Stating that you can see someone else’s barriers going up is just pathetic. And to have it stated multiple times in the course of two pages? I should just be able to tell that from the characters’ expressions, not have them do it for me. 3 stars from me.

Scholastic | 1st July 2018 | AU$19.99 | paperback

Review: Lynette Noni – Whisper

Lynette Noni

Jane Doe is stubborn. She committed herself to a psychiatric ward so that she wouldn’t harm anyone else, but in the end she found herself trapped in an underground facility with a daily psychologist appointment, martial arts training and a torture session with a brain chemist. Suddenly befriended by one of the staff, will Jane finally crack? And if she does, what lies in store for her?

I liked Jane precisely because she was a blank slate with little personality. I think believing you’ve killed someone important to you would definitely stunt your growth, as would not speaking for more than 2 years. I watched her grow and Speak and I was excited for her!

What about the premise? That a drug given to women for fertility can have supernatural effects on their progeny… Yes, I could see it happening. There is so much we still don’t know about the brain. And it won’t be the first time a drug given to pregnant ladies has a bad/strange outcome for offspring (Thalidomide, anyone?) I would have loved to hear more about the science behind the scenes (literally and figuratively), but this novel is ultimately about Jane and her fears.

I do have to say that a lot of smirking took place. And I couldn’t possibly condone some of the behaviour. According to other reviewers there’s a love triangle happening here. I’m sorry, I didn’t see it. Mostly I just saw Jane being terrified and stressed out. Yes, she may have noted at some point that she cared about the other characters, but I didn’t see a love story. I guess now I fear that the second novel will suffer from a gooey protagonist. Let’s hope not.

This novel came in the front door and I immediately got stuck into it. I didn’t put it down until I was finished and I ignored all else in favour of it. It was entrancing and sublime and I need to read it again – as soon as the second novel is out. Arg! I can’t wait, considering that I read this before the official publication date! … and I have now waited a year to reread and review it, and I was just as captivated with it the second time around. 5 stars. Please Lynette Noni, write us the second one! If you are looking for other similar novels in the mean time, try Burning.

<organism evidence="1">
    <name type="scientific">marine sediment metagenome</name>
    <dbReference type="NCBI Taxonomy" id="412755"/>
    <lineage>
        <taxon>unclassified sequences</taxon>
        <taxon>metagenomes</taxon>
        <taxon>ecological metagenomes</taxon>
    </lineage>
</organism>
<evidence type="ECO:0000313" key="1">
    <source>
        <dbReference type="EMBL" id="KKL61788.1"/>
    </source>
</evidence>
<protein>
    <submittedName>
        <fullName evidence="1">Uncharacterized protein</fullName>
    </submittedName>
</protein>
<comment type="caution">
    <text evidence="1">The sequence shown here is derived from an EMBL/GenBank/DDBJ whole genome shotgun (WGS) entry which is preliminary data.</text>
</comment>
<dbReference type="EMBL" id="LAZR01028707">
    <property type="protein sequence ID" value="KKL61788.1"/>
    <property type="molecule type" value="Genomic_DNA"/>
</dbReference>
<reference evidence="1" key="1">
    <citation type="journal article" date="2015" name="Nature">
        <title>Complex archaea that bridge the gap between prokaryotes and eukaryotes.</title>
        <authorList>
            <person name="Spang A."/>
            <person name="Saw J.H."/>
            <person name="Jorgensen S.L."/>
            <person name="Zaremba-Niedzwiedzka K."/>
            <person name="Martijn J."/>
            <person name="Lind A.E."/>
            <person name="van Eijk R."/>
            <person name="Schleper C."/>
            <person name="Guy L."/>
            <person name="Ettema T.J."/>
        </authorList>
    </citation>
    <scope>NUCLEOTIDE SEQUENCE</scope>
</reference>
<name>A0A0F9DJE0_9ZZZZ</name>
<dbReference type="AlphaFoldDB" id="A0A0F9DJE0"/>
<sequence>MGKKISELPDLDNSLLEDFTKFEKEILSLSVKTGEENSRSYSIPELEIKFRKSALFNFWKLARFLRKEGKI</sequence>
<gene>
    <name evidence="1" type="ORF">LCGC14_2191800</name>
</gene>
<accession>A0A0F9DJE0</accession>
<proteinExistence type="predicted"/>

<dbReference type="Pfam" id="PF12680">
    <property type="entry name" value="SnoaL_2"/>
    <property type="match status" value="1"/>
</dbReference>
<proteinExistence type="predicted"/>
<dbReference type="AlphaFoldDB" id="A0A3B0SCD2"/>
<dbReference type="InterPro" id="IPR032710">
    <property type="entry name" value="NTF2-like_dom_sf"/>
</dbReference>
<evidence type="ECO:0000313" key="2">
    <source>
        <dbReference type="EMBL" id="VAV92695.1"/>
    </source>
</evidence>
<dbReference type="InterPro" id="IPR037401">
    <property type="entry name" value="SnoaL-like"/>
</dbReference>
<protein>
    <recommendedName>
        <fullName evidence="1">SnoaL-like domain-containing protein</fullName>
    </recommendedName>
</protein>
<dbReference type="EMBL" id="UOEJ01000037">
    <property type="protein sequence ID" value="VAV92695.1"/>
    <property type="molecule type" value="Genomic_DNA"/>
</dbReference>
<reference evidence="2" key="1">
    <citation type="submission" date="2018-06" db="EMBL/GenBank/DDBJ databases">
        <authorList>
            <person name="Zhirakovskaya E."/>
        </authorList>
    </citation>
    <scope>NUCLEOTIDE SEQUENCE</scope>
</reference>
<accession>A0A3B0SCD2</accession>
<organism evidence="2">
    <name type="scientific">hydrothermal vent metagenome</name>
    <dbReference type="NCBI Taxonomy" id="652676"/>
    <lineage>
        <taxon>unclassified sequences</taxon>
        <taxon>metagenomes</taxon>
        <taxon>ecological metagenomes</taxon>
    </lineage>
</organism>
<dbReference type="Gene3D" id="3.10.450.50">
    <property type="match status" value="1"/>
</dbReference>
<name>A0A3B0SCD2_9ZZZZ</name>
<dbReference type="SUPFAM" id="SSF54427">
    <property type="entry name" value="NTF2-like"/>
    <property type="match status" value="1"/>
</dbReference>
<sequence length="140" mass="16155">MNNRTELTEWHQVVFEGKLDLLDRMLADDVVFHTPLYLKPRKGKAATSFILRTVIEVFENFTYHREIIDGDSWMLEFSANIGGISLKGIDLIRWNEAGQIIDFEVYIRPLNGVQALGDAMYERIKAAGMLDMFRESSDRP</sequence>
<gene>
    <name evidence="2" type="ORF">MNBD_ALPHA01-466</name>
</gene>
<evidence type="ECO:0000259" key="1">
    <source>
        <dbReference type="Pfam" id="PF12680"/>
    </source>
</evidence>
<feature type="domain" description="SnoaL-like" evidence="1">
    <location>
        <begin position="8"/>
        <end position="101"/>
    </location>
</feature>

Pantera Press | 1st May 2018 | AU $19.99 | paperback

Review: Ally Carter – Not if I Save You First

Not if I Save You First
Ally Carter

After Maddie’s father saves the first lady from being shot, he takes Maddie with him to make a new home in Alaska. Maddie finds herself torn away from her best friend Logan – the President’s son – and grows angrier with him over time as she sends him hundreds of letters and never gets a response. Six years later, Logan is sent to live with them in Alaska, both as a punishment for his behaviour, and to keep him safe. When he then gets kidnapped by the same people who tried to kill his mother years ago, Maddie must save his life, even if that means getting captured herself.

This book was full of plot holes, poor decisions, and just wasn’t exciting. The main character, Maddie, seemed to be either perfect or immortal. After falling off a 15-meter cliff, she’s able to trek through the Alaskan wilderness, make her way across a dangerous bridge, and run away from a man shooting at her. 15 meters might not seem like a lot, but it’s not uncommon for people to die from a fall that high. She later gets shot in the shoulder, and is still able to cause an explosion, survive the explosion, and throw a knife into a man’s back. Nothing felt like it had any meaning, and by the end the book felt boring and stale, because I knew that Maddie’s ability to shrug off fatal injuries would likely mean that nothing would happen to anyone else. The only progression that occurred throughout the book was the discussion between Maddie and Logan about the letters, and even that was resolved in a few pages.

There were some parts of the book that I enjoyed. I loved Maddie’s personality, with her mix of tough and girly, and her ability to annoy her captors. The letters at the beginning of each chapter were also a nice touch, helping to show more of Maddie’s personality, and how the lack of response made her feel.

This book wasn’t terrible, but it’s definitely not something I’d read again. I constantly found myself jolting out of the book and back into reality from a variety of just… strange occurrences, ranging from weird sentence structure, to poor decisions on the characters part, to people doing things that should’ve been impossible. I’m giving this book 2 stars as it wasn’t an effort to get through, but it also wasn’t very enjoyable.